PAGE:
December 9, 2010
When a film combines tension and suspense to create a powerful and unpredictable atmosphere between itself and the film viewers, the final results can be a mixed bag. Some viewers may shrug it off proclaiming it to be another one of those movies, while other see it as an annoyance. But, when done correctly, even perfectly, the audience is at awe. Sounds unnerve, music becomes panic-stricken occurrences, and cries of pain end up being eye-shutting moments of terror. Alfred Hitchcock’s Psycho does so, with grace, but without any restraint. The 1960 horror classic to this day gives its audience fits, making them uncomfortable and a sense of not knowing what will happen next. It’s a testament to Hitchock’s brilliance that even in present times, a film with little gore can cause so much negative emotion.
Released in 1960 to an unaware public, Psycho at received mixed to negative reviews. But, that didn’t stop people from not going to the local theaters and waiting for hours to experience Hitchcock’s masterpiece. And because this period in America was a time of change and a movement away from traditional values, Psycho was a perfect embodiment of the changing views of many Americans.
The scene that perfectly captures the thematic issues Hitchock wanted to portray- the elements of unpredictability and suspense- to his audience is during the death of Detective Milton Arbogast. The scene begins with Arbogast, played by Martin Balsam, walking into the home of Norman Bates. He sees the stair case and looks up. It’s a medium close-up shot, until he decides to walk up. While he is climbing up, the camera changes shot to a close-up of his feet climbing the stairs. As the scene continues, we hear ominous, yet gentle music being played as the background music- a sign to things to come. The camera then goes back up, as if at the top of the stair case, it’s looking and following Arbogast as he slowly walks up the stairs. The music becomes louder, more ominous- but, again, it’s a gentle tune.
Arbogast looks back, and as though it was the perfect moment, the camera is aimed at the floor of the door closest to the top of the stair case. The door slowly opens- we see light, and what seems like the shadow of a figure waiting for the right moment. The music becomes even more ominous. The camera goes back to Aborgast, climbing the stair case once more. The camera then goes up- a ceiling view of the top of the stair case, Arbogast, and the opened door near the staircase. Arbogast finally reaches the top, and within a millisecond, the music changes to the title music- the screeching of violins that creates a bone chilling feel. The figure hastily walks out from the door with a knife in his hands. Arbogast didn’t see it coming- the figure stabs the detective, and the camera does a close-up of his face, bloodied from the cut wound received from the maniacal figure. He begins to fall down- the camera follows, but stays transfixed on the man’s face. We see shock, terror, and everything in between expressed on Arbogast’s face. He finally falls on the floor, the camera falling with him, and the figure ends his deed with multiple stabs to his body. The camera focuses on the knife- we hear cries of anguish.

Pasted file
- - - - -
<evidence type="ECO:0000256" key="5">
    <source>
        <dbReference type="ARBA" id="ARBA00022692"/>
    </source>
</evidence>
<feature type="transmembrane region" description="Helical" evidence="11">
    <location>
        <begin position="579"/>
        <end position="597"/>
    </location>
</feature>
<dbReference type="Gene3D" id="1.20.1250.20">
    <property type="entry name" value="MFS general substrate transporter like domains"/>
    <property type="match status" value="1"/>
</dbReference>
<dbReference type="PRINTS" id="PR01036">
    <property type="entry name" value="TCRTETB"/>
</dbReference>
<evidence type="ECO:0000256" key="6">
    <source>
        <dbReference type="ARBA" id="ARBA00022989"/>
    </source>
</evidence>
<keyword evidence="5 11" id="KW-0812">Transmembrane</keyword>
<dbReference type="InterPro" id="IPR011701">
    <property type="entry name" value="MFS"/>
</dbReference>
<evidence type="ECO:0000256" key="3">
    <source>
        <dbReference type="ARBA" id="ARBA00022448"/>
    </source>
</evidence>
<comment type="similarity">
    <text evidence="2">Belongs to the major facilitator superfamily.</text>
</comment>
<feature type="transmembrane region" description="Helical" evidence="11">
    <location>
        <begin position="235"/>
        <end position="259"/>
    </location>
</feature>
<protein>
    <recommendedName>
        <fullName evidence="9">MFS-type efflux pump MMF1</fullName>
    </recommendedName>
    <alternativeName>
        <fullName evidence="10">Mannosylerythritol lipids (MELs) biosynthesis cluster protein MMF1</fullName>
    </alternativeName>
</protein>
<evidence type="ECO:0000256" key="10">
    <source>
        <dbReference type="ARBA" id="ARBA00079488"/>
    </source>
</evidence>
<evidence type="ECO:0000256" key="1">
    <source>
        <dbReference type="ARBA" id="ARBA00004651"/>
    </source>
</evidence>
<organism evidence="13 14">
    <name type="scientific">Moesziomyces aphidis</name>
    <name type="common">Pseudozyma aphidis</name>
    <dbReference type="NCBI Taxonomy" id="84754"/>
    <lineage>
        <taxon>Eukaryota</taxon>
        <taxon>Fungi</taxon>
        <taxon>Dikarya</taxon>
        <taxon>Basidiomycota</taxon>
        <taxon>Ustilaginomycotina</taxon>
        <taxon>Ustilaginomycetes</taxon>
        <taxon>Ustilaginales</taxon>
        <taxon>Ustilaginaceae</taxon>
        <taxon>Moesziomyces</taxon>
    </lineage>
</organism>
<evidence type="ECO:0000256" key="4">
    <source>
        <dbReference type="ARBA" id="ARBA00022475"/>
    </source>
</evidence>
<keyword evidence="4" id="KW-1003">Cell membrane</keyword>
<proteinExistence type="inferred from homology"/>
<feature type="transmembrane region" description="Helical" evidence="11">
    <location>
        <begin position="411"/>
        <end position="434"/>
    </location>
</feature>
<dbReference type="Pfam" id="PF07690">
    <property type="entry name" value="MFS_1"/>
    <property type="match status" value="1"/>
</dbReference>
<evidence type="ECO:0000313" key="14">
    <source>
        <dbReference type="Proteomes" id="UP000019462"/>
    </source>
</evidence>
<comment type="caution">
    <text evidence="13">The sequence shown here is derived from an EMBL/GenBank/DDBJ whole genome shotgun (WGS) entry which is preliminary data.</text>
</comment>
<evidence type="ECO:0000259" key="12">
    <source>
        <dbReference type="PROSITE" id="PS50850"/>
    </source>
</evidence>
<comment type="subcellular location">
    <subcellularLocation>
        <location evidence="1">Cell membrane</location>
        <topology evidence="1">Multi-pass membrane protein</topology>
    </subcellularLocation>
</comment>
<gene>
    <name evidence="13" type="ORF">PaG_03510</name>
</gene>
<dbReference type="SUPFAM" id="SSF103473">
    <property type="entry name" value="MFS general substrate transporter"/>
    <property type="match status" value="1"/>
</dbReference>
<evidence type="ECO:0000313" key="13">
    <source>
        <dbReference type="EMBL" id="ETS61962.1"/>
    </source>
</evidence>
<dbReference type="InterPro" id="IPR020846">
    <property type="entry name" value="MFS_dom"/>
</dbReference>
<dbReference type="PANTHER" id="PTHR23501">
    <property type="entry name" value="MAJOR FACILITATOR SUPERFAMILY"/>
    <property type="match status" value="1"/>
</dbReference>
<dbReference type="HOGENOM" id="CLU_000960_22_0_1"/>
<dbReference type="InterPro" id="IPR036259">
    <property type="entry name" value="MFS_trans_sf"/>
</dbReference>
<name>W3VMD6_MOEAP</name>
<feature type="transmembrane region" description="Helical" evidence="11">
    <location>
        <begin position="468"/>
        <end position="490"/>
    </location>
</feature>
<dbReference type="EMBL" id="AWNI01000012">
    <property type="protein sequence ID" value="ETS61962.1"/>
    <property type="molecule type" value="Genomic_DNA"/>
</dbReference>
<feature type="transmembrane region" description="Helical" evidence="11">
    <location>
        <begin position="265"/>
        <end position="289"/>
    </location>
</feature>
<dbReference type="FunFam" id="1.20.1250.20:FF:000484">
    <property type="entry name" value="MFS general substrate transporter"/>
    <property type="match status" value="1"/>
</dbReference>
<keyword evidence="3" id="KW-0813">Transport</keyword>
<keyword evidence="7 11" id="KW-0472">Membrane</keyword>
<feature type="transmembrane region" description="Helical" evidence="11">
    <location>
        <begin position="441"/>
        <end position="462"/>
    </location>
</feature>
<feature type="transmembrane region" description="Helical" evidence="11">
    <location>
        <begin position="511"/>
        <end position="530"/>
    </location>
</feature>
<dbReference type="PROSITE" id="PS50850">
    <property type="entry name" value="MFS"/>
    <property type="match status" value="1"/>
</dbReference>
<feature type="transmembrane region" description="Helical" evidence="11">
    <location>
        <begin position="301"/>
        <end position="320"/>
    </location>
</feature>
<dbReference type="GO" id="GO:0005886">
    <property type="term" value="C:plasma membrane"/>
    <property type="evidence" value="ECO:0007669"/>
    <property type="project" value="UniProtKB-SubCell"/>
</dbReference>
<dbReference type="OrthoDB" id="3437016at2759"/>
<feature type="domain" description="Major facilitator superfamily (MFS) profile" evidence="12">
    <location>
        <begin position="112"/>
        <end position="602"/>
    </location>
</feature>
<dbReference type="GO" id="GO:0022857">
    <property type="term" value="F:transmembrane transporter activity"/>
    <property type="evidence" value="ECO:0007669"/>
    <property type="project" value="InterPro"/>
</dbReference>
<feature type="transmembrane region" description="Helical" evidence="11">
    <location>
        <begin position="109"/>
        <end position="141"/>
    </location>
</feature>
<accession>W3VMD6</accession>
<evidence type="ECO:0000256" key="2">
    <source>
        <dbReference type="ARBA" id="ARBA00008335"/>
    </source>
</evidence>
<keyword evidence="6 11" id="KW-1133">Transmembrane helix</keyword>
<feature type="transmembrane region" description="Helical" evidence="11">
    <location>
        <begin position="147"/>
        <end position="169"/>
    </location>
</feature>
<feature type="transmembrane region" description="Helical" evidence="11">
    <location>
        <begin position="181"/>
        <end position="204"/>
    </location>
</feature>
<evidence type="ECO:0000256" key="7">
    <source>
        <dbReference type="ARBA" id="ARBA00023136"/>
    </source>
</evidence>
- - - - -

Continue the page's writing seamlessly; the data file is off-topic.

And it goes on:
The audience is petrified. And Hitchcock knows it.
Dark, sinister, and uneasy throughout, Hitchcock makes his audience go to places emotionally they don’t want to go. The atmosphere created from the very beginning creates a menacing setting. The audience knows what will happen- they just don’t know the how, the when, the where, nor the who that does the killing. Although most filmgoers state that the infamous shower scene may have been the best scene in Psycho, the unpredictability of the scene stated above gives goosebumps to those who have already seen the scene multiple times. The camera angles, the ominous music, the screeching of the violins played perfectly at the sight of the mad man- Hitchcock makes the combination of suspense, tension, and terror to perfection.